SC De­cides to Meet Hadiya in Open Court on Nov 27

An in­ter­ac­tion with the Supreme Court bench is likely to as­cer­tain the Ker­ala woman’s men­tal state and whether or not she had given free con­sent to the mar­riage

The Economic Times - - Pure Politics - Sa­man­waya.Rau­tray @times­group.com

New Delhi: The Supreme Court will meet Akhila, aka Hadiya —the 24-year-old at the cen­tre of the al­leged love jihad in­stance from Ker­ala — on Novem­ber 27 in a bid to as­cer­tain for it­self whether she had con­verted to Is­lam and mar­ried Shafin Ja­han of her own “vo­li­tion and de­sire.”

A three-judge bench led by Chief Jus­tice of In­dia Di­pak Misra di­rected Hadiya’s fa­ther to pro­duce her in open court, shrug­ging off his plea for an in-cam­era hear­ing. The fa­ther, through se­nior ad­vo­cate Shyam Di­van, also asked court to con­sider the Na­tional In­ves­ti­ga­tion Agency (NIA) in­ves­ti­ga­tion be­fore a de­ci­sion.

Misra, how­ever, as­sured the fa­ther that she would not be im­me­di­ately sent back to her hus­band.

Di­van said a rad­i­calised, in­doc­tri­nated per­son can­not be said to have a free will. She was a pawn in a “huge or­gan­i­sa­tional ap­pa­ra­tus” to rad­i­calise young per­sons in Ker­ala, he al­leged. The man she claimed to have mar­ried had two crim­i­nal cases against him, Di­van ar­gued.

How­ever, the CJI re­fused to budge from the de­ci­sion, in­sist­ing that in a case in­volv­ing a mar­i­tal re­la­tion­ship, a court can­not an­nul mar­riage and send the girl back to her fa­ther.

“We will ex­am­ine only the le­gal prin­ci­ples,” he said, which clearly state that a ma­jor girl can marry who­ever she wanted to.

NIA, stresses on in­doc­tri­na­tion and rad­i­cal­i­sa­tion in Ker­ala DI­PAK MISRA, CJI

The bench, also com­pris­ing Jus­tices AM Khan­wilkar and DY Chan­drachud, re­fused to ac­cept the NIA plea though Ad­di­tional Solic­i­tor Gen­eral Manin­der Singh urged a look at its pre­lim­i­nary re­port be­fore seek­ing the woman’s pres­ence be­fore it.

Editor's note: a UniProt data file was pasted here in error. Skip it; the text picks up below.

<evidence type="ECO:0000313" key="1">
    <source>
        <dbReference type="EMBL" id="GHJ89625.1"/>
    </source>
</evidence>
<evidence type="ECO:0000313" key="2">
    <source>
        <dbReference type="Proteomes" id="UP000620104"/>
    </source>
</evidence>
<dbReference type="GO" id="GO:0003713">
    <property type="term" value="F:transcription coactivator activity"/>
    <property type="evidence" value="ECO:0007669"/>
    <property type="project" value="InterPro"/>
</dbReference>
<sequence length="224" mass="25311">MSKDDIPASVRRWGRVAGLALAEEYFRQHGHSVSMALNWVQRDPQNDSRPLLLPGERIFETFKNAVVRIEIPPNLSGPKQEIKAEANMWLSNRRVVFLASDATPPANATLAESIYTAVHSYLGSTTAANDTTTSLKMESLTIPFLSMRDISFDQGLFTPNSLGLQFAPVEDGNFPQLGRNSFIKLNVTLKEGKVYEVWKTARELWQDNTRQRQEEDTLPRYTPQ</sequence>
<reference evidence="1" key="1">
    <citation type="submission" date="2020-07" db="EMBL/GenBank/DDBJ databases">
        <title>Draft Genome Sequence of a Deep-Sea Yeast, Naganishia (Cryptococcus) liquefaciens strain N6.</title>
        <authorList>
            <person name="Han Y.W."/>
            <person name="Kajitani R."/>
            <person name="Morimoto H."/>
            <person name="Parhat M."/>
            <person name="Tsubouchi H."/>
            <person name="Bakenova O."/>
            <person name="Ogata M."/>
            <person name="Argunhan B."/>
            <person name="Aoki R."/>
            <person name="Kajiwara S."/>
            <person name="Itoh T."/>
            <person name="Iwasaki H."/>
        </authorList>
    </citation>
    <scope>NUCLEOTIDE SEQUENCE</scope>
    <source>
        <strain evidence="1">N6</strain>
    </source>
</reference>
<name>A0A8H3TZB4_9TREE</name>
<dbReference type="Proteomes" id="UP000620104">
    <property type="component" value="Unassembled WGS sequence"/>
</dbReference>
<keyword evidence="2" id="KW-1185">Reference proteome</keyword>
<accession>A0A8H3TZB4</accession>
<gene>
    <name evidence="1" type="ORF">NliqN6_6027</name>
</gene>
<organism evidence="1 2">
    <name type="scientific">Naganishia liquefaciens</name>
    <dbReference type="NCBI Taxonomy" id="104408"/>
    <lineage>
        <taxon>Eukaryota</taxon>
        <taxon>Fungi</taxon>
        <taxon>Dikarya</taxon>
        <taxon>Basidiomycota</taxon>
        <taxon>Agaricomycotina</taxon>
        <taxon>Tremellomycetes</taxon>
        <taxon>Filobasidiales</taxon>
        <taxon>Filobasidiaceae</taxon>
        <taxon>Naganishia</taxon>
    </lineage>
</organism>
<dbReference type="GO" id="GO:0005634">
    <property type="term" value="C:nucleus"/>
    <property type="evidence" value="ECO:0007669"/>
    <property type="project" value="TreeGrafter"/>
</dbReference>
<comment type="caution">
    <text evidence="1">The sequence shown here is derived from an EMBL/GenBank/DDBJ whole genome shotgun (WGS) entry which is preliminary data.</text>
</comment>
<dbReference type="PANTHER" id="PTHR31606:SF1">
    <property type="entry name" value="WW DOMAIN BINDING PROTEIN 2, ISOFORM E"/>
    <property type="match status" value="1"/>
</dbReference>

There can­not be valid free con­sent in a case of rad­i­cal­i­sa­tion and in­doc­tri­na­tion, Singh ar­gued, adding that there is such a pat­tern in 89 cases re­ported from Ker­ala. The Pop­u­lar Front of In­dia was in­volved in nine such cases and Hadiya’s al­leged hus­band was also a PFI ac­tivist, said the ASG. “She’s been in­doc­tri­nated to hate her own re­li­gion and par­ents.”

The CJI said, the bench would “in­ter­act with the girl in open court to take a pre­lim­i­nary as­sess­ment of her men­tal state. If we sus­pect any in­doc­tri­na­tion, this court has pow­ers to di­rect her de­tailed ex­am­i­na­tion by ap­pro­pri­ate au­thor­i­ties.”

“There is noth­ing in law that stops some­one from fall­ing in love and mar­ry­ing a crim­i­nal. We will not send the girl with her hus­band af­ter speak­ing with her. We want to know whether she acted on her own vo­li­tion and de­sire,” the CJI added. “Let the NIA con­tinue its probe.”

High­light­ing that this was a case of in­doc­tri­na­tion, not the usual habeas cor­pus that ne­ces­si­tated a per­son’s pres­ence, Singh said, “Con­sti­tu­tional courts re­spond to rad­i­cal­i­sa­tion. In the US and UK, courts re­spond well be­fore a per­son crosses over to the realm of crim­i­nal­ity. Courts can­not re­main silent in plu­ral so­ci­eties.”

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